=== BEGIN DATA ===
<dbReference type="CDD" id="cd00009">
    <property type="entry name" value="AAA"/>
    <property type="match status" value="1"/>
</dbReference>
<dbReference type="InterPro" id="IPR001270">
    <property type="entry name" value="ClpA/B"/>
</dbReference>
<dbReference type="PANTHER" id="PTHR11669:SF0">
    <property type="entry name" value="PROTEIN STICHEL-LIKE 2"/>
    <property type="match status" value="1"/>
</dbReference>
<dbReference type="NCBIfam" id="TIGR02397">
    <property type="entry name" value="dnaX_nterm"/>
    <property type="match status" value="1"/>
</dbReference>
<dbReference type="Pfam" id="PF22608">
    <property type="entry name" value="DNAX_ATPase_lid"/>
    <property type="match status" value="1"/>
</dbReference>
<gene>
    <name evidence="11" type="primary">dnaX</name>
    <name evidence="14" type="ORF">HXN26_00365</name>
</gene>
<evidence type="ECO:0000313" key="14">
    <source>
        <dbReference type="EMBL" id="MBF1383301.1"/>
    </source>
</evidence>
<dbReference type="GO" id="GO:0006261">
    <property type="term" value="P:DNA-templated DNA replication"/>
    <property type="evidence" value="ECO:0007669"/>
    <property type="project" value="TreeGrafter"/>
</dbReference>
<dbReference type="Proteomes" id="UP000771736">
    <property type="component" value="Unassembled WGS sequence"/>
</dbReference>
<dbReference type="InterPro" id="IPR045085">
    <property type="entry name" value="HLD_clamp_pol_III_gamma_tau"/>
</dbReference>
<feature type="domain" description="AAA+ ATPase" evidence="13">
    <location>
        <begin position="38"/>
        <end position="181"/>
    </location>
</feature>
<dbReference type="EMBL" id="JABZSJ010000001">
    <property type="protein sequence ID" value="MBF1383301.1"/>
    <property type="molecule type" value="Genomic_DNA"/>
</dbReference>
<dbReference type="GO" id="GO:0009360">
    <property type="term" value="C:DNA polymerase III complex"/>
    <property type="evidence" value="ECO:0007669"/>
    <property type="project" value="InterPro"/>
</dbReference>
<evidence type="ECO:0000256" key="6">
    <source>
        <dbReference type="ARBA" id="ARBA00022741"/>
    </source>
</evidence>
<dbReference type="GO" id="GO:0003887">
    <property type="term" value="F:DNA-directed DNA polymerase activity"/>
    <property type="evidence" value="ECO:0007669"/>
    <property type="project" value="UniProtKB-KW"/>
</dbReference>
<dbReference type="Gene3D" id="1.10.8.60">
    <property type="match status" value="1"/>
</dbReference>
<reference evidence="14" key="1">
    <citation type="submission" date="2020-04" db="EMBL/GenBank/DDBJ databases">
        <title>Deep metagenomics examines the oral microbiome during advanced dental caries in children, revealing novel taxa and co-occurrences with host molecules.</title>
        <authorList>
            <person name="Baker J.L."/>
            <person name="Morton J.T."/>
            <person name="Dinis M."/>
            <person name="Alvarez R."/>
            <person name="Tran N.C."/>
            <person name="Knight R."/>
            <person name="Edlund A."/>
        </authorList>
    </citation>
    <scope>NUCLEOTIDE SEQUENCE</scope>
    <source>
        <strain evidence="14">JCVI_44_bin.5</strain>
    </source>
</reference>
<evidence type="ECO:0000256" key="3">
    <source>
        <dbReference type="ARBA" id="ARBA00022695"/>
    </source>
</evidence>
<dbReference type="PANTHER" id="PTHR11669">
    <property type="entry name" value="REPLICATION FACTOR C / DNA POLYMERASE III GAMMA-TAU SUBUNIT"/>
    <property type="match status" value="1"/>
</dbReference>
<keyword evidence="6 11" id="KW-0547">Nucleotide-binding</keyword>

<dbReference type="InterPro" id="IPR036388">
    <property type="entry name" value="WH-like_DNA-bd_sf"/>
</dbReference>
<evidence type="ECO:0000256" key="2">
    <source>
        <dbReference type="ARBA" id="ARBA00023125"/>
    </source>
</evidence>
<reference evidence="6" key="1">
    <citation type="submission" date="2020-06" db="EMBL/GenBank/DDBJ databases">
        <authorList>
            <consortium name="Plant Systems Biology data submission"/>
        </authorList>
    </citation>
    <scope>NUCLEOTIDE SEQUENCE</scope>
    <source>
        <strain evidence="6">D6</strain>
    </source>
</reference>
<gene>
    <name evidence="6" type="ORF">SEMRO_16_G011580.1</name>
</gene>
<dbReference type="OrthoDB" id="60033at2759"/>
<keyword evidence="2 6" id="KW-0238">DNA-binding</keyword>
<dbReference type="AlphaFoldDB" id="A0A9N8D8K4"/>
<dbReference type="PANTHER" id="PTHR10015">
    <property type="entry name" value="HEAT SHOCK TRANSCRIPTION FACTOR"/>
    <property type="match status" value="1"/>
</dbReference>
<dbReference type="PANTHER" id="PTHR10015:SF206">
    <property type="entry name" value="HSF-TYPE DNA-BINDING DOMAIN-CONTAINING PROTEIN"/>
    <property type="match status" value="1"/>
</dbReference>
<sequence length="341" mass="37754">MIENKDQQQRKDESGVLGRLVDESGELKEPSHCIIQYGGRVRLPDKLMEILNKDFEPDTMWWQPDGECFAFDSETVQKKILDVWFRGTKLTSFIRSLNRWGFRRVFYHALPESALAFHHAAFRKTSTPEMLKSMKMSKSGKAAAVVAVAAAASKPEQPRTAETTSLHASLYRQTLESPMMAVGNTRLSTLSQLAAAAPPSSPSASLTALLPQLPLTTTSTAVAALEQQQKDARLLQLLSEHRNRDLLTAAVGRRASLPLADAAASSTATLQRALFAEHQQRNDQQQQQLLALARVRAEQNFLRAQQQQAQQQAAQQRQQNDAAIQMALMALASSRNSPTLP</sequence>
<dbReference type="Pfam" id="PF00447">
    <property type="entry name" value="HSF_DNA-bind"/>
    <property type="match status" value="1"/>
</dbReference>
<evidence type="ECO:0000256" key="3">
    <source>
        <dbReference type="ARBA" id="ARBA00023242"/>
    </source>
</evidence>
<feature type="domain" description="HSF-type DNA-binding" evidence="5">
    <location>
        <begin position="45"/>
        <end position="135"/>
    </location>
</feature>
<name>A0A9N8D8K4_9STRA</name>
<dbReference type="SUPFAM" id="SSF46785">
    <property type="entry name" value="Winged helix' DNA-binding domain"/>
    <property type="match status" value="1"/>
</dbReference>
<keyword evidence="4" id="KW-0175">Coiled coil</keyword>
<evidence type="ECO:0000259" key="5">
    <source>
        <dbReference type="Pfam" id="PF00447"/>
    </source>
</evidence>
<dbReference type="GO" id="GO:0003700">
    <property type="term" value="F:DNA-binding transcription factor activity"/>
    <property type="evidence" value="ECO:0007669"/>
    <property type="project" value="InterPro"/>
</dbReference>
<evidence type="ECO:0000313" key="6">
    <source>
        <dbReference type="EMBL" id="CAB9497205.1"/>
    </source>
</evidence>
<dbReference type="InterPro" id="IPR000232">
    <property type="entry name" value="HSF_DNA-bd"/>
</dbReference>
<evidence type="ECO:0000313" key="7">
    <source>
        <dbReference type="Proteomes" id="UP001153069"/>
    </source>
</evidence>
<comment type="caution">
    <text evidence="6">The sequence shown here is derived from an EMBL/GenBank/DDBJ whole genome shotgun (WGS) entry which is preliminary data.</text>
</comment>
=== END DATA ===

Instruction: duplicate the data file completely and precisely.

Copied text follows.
<dbReference type="CDD" id="cd00009">
    <property type="entry name" value="AAA"/>
    <property type="match status" value="1"/>
</dbReference>
<dbReference type="InterPro" id="IPR001270">
    <property type="entry name" value="ClpA/B"/>
</dbReference>
<dbReference type="PANTHER" id="PTHR11669:SF0">
    <property type="entry name" value="PROTEIN STICHEL-LIKE 2"/>
    <property type="match status" value="1"/>
</dbReference>
<dbReference type="NCBIfam" id="TIGR02397">
    <property type="entry name" value="dnaX_nterm"/>
    <property type="match status" value="1"/>
</dbReference>
<dbReference type="Pfam" id="PF22608">
    <property type="entry name" value="DNAX_ATPase_lid"/>
    <property type="match status" value="1"/>
</dbReference>
<gene>
    <name evidence="11" type="primary">dnaX</name>
    <name evidence="14" type="ORF">HXN26_00365</name>
</gene>
<evidence type="ECO:0000313" key="14">
    <source>
        <dbReference type="EMBL" id="MBF1383301.1"/>
    </source>
</evidence>
<dbReference type="GO" id="GO:0006261">
    <property type="term" value="P:DNA-templated DNA replication"/>
    <property type="evidence" value="ECO:0007669"/>
    <property type="project" value="TreeGrafter"/>
</dbReference>
<dbReference type="Proteomes" id="UP000771736">
    <property type="component" value="Unassembled WGS sequence"/>
</dbReference>
<dbReference type="InterPro" id="IPR045085">
    <property type="entry name" value="HLD_clamp_pol_III_gamma_tau"/>
</dbReference>
<feature type="domain" description="AAA+ ATPase" evidence="13">
    <location>
        <begin position="38"/>
        <end position="181"/>
    </location>
</feature>
<dbReference type="EMBL" id="JABZSJ010000001">
    <property type="protein sequence ID" value="MBF1383301.1"/>
    <property type="molecule type" value="Genomic_DNA"/>
</dbReference>
<dbReference type="GO" id="GO:0009360">
    <property type="term" value="C:DNA polymerase III complex"/>
    <property type="evidence" value="ECO:0007669"/>
    <property type="project" value="InterPro"/>
</dbReference>
<evidence type="ECO:0000256" key="6">
    <source>
        <dbReference type="ARBA" id="ARBA00022741"/>
    </source>
</evidence>
<dbReference type="GO" id="GO:0003887">
    <property type="term" value="F:DNA-directed DNA polymerase activity"/>
    <property type="evidence" value="ECO:0007669"/>
    <property type="project" value="UniProtKB-KW"/>
</dbReference>
<dbReference type="Gene3D" id="1.10.8.60">
    <property type="match status" value="1"/>
</dbReference>
<reference evidence="14" key="1">
    <citation type="submission" date="2020-04" db="EMBL/GenBank/DDBJ databases">
        <title>Deep metagenomics examines the oral microbiome during advanced dental caries in children, revealing novel taxa and co-occurrences with host molecules.</title>
        <authorList>
            <person name="Baker J.L."/>
            <person name="Morton J.T."/>
            <person name="Dinis M."/>
            <person name="Alvarez R."/>
            <person name="Tran N.C."/>
            <person name="Knight R."/>
            <person name="Edlund A."/>
        </authorList>
    </citation>
    <scope>NUCLEOTIDE SEQUENCE</scope>
    <source>
        <strain evidence="14">JCVI_44_bin.5</strain>
    </source>
</reference>
<evidence type="ECO:0000256" key="3">
    <source>
        <dbReference type="ARBA" id="ARBA00022695"/>
    </source>
</evidence>
<dbReference type="PANTHER" id="PTHR11669">
    <property type="entry name" value="REPLICATION FACTOR C / DNA POLYMERASE III GAMMA-TAU SUBUNIT"/>
    <property type="match status" value="1"/>
</dbReference>
<keyword evidence="6 11" id="KW-0547">Nucleotide-binding</keyword>

<dbReference type="InterPro" id="IPR036388">
    <property type="entry name" value="WH-like_DNA-bd_sf"/>
</dbReference>
<evidence type="ECO:0000256" key="2">
    <source>
        <dbReference type="ARBA" id="ARBA00023125"/>
    </source>
</evidence>
<reference evidence="6" key="1">
    <citation type="submission" date="2020-06" db="EMBL/GenBank/DDBJ databases">
        <authorList>
            <consortium name="Plant Systems Biology data submission"/>
        </authorList>
    </citation>
    <scope>NUCLEOTIDE SEQUENCE</scope>
    <source>
        <strain evidence="6">D6</strain>
    </source>
</reference>
<gene>
    <name evidence="6" type="ORF">SEMRO_16_G011580.1</name>
</gene>
<dbReference type="OrthoDB" id="60033at2759"/>
<keyword evidence="2 6" id="KW-0238">DNA-binding</keyword>
<dbReference type="AlphaFoldDB" id="A0A9N8D8K4"/>
<dbReference type="PANTHER" id="PTHR10015">
    <property type="entry name" value="HEAT SHOCK TRANSCRIPTION FACTOR"/>
    <property type="match status" value="1"/>
</dbReference>
<dbReference type="PANTHER" id="PTHR10015:SF206">
    <property type="entry name" value="HSF-TYPE DNA-BINDING DOMAIN-CONTAINING PROTEIN"/>
    <property type="match status" value="1"/>
</dbReference>
<sequence length="341" mass="37754">MIENKDQQQRKDESGVLGRLVDESGELKEPSHCIIQYGGRVRLPDKLMEILNKDFEPDTMWWQPDGECFAFDSETVQKKILDVWFRGTKLTSFIRSLNRWGFRRVFYHALPESALAFHHAAFRKTSTPEMLKSMKMSKSGKAAAVVAVAAAASKPEQPRTAETTSLHASLYRQTLESPMMAVGNTRLSTLSQLAAAAPPSSPSASLTALLPQLPLTTTSTAVAALEQQQKDARLLQLLSEHRNRDLLTAAVGRRASLPLADAAASSTATLQRALFAEHQQRNDQQQQQLLALARVRAEQNFLRAQQQQAQQQAAQQRQQNDAAIQMALMALASSRNSPTLP</sequence>
<dbReference type="Pfam" id="PF00447">
    <property type="entry name" value="HSF_DNA-bind"/>
    <property type="match status" value="1"/>
</dbReference>
<evidence type="ECO:0000256" key="3">
    <source>
        <dbReference type="ARBA" id="ARBA00023242"/>
    </source>
</evidence>
<feature type="domain" description="HSF-type DNA-binding" evidence="5">
    <location>
        <begin position="45"/>
        <end position="135"/>
    </location>
</feature>
<name>A0A9N8D8K4_9STRA</name>
<dbReference type="SUPFAM" id="SSF46785">
    <property type="entry name" value="Winged helix' DNA-binding domain"/>
    <property type="match status" value="1"/>
</dbReference>
<keyword evidence="4" id="KW-0175">Coiled coil</keyword>
<evidence type="ECO:0000259" key="5">
    <source>
        <dbReference type="Pfam" id="PF00447"/>
    </source>
</evidence>
<dbReference type="GO" id="GO:0003700">
    <property type="term" value="F:DNA-binding transcription factor activity"/>
    <property type="evidence" value="ECO:0007669"/>
    <property type="project" value="InterPro"/>
</dbReference>
<evidence type="ECO:0000313" key="6">
    <source>
        <dbReference type="EMBL" id="CAB9497205.1"/>
    </source>
</evidence>
<dbReference type="InterPro" id="IPR000232">
    <property type="entry name" value="HSF_DNA-bd"/>
</dbReference>
<evidence type="ECO:0000313" key="7">
    <source>
        <dbReference type="Proteomes" id="UP001153069"/>
    </source>
</evidence>
<comment type="caution">
    <text evidence="6">The sequence shown here is derived from an EMBL/GenBank/DDBJ whole genome shotgun (WGS) entry which is preliminary data.</text>
</comment>